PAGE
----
(1948 - 1955?) After the war, the company, and many of the workers, relocated to West Germany. Like all post-WWII Minoxes, these models were aluminum-bodied. Made in Geissen, Germany, though stamped Wetzlar since that remained the legal address of Minox until 1961. It had a different lens design than the original Riga; in this model the rear element of lens actually touches the film surface. Unfortunately this leads to problems with scratching the film unless everthing is spotless. Size: 82 x 28 x 16 mm
(1948 - 1955) Same as the Minox II, but marketed in Europe. Size: 82 x 28 x 16 mm
(1948 - 1955) New lens design, essentially the same as all later Minoxes (except the EC), called the "complan". The lens no longer touches the film. Still completely manual with no meter. Very compact with top quality lens. This and later models are all fine shooters. Size: 82 x 28 x 16 mm
(1955 - 1969) Just like the III, but with flash synch and a PC connector. Size: 82 x 28 x 16 mm
(1958 - 1972) The first Minox to be bigger than all the previous models. The extra space is taken up by the built-in selenium cell light meter (ASA 25-400). Its shutter speeds are T,B,1/2-1/1000. You still set the exposure (shutter speed) manually, but it is coupled to the meter. Has green and neutral-density (ND) filters. Size: 97 x 28 x 16 mm
(1972 - 1977) This is basically a Minox B with the selenium cell meter replaced by a CdS meter. Uses one 675 battery. Size: 100 x 28 x 16 mm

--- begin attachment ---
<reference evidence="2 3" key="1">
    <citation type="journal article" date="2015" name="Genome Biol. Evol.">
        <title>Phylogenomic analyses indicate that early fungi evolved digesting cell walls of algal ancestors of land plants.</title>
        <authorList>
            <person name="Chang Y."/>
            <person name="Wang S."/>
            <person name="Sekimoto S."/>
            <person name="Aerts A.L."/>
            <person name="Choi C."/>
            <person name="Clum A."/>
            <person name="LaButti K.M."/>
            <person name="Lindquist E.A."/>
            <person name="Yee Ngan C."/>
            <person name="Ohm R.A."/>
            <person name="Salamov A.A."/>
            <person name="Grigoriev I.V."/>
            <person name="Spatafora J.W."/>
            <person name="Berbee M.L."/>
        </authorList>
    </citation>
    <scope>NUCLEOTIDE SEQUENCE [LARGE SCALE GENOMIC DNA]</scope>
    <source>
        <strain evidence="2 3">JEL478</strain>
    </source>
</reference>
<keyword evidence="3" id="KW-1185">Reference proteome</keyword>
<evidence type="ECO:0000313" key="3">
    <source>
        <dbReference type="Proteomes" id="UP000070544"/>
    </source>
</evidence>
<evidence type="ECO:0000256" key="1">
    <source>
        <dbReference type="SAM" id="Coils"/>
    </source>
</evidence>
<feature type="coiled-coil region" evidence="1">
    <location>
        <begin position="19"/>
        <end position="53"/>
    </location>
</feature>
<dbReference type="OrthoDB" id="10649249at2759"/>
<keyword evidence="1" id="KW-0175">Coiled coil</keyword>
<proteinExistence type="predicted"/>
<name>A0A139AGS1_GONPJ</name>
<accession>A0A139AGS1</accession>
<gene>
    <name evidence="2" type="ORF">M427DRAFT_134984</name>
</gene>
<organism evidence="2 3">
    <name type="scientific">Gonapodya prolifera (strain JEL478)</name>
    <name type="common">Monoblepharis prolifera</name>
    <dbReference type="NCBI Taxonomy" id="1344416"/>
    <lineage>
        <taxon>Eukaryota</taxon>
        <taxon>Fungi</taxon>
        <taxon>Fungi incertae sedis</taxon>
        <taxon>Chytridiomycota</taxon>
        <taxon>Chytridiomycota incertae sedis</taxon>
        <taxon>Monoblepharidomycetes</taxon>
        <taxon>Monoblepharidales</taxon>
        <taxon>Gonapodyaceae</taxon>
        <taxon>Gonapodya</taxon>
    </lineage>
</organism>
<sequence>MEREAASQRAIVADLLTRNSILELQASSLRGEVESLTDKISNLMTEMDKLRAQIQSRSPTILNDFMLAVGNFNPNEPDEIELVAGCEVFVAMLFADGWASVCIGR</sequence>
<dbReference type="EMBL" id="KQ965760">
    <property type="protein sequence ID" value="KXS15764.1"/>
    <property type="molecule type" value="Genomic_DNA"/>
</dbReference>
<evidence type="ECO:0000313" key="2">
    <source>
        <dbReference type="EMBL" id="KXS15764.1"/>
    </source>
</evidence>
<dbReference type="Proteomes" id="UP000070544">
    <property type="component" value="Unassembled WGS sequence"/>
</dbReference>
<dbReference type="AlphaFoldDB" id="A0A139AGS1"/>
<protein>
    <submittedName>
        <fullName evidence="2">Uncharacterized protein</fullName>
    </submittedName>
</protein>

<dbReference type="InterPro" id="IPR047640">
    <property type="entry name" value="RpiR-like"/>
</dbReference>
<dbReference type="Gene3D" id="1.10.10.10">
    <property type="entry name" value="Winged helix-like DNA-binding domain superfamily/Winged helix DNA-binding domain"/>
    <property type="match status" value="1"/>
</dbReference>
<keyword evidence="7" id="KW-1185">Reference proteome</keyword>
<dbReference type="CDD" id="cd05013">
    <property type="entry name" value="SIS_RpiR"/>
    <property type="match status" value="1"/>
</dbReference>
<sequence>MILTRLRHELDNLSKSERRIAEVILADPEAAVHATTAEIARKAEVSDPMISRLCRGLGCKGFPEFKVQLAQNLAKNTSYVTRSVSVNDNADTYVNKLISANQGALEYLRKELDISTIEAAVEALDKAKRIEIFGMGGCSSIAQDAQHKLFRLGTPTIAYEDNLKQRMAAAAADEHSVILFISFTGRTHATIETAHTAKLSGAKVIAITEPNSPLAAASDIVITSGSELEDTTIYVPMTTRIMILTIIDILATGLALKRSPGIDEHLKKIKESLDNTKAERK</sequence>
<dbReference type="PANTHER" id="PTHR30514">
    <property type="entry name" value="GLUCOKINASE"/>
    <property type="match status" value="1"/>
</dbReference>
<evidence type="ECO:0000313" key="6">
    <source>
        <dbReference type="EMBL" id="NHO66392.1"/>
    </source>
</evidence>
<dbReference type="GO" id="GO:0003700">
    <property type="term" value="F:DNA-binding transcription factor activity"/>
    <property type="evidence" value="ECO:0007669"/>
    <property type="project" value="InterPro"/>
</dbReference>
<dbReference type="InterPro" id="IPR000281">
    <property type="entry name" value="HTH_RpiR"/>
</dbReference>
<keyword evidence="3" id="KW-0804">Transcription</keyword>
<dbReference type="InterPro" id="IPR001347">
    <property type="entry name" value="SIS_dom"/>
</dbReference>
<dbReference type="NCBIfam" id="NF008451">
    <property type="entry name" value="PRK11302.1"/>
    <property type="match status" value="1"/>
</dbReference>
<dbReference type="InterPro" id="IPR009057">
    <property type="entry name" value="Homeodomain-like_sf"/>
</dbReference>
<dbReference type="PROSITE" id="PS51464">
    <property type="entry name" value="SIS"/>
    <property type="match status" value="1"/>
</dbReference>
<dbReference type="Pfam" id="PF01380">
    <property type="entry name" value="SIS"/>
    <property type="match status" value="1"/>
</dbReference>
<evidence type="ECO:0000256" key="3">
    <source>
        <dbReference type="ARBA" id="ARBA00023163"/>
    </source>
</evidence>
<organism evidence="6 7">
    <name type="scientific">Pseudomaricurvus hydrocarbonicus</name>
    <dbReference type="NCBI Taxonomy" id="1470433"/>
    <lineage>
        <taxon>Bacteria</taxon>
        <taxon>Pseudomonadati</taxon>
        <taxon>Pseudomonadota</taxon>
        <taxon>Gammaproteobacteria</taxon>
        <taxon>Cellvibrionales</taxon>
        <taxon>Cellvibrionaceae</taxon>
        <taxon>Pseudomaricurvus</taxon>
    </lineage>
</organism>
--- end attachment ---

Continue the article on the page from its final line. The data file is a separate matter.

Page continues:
(1969 - 1978) Still longer than the B; this one is the biggest Minox submini; where a IIIs is about 3-1/4" including PC flash connector, the C is about 4-1/2" long. This is the first Minox submini with auto-exposure; it has a CdS cell light meter, which can control the shutter speed (which can also be manually set). But you can't tell what speed the meter will set. Size: 120 x 28 x 16 mm. Uses PX27 batteries.
Later models of the C (as well as the LX, AX, TLX, etc.) have a modified complan lens, changing the film focus to a flat plane rather than the curved plane of earlier camera. So, they have a flat pressure plate.
(1978 - 1996) Current manufacture; shorter than the C (but larger than the originals); auto-exposure, as well as manual. The first Minox whose shutter speed goes up to 1/2000. Speeds of 15 seconds - 1/2000 in Auto mode and 1/30 - 1/2000 in manual mode. Built-in 4X ND filter. Available in many colors: silver, aluminium, black anodized aluminium, titanium, platinium, gold and sterling silver, not to mention special editions. Size: 108 X 28 x 16 mm. Uses four 386 batteries.
(1998 - present) An LX without the meter (and auto-exposure). As a result, the size is reduced to about the size of the originals. Some gold cameras made. Size: 80 x 28 x 16 mm
(1981 - present) This is targeted as a mass-market point-and-shoot, with a fixed-focus lens that focuses 6 feet to infinity. Size: 80 x 30 x 18 mm. Uses PX27 batteries.
The LX in a titanium case.
The LX in black with gold dials. Very attractive.
(1998 - present) A continuation of the LX. The camera is its chrome-plated and highly polished. The back is engraved with the signature of Walter Zapp and icons of the Minox A and the Minox LX. Size: 108 X 28 x 16 mm
(1998 - present) The evolution of the EC. Closed dimensions of 8 x 1.8 x 3 cm (3.15 x 1.2 x 0.7 in.). Black body of Novodur GV, it weighs 56 g (2 oz) with the four A76 batteries. The viewfinder includes a red LED for slow-speed warning (longer than 1/30s), a battery check, and a new "Film Cartridge is in Camera" LED indicator. A special flash contact is provided for connecting a new MINOX 8x11 flash. The ECX is an automatic exposure camera with a computer-controlled leaf shutter (aperture priority). ISO 25 to 400 at shutter speeds between 1/500 and 8 seconds, automatically adjusted to the preset aperture (f/5.6). Newly designed Minar 15mm f/5.6 lens.
Same as the Sharan Leica 3F, but the lens on this one is designated a Minotar!
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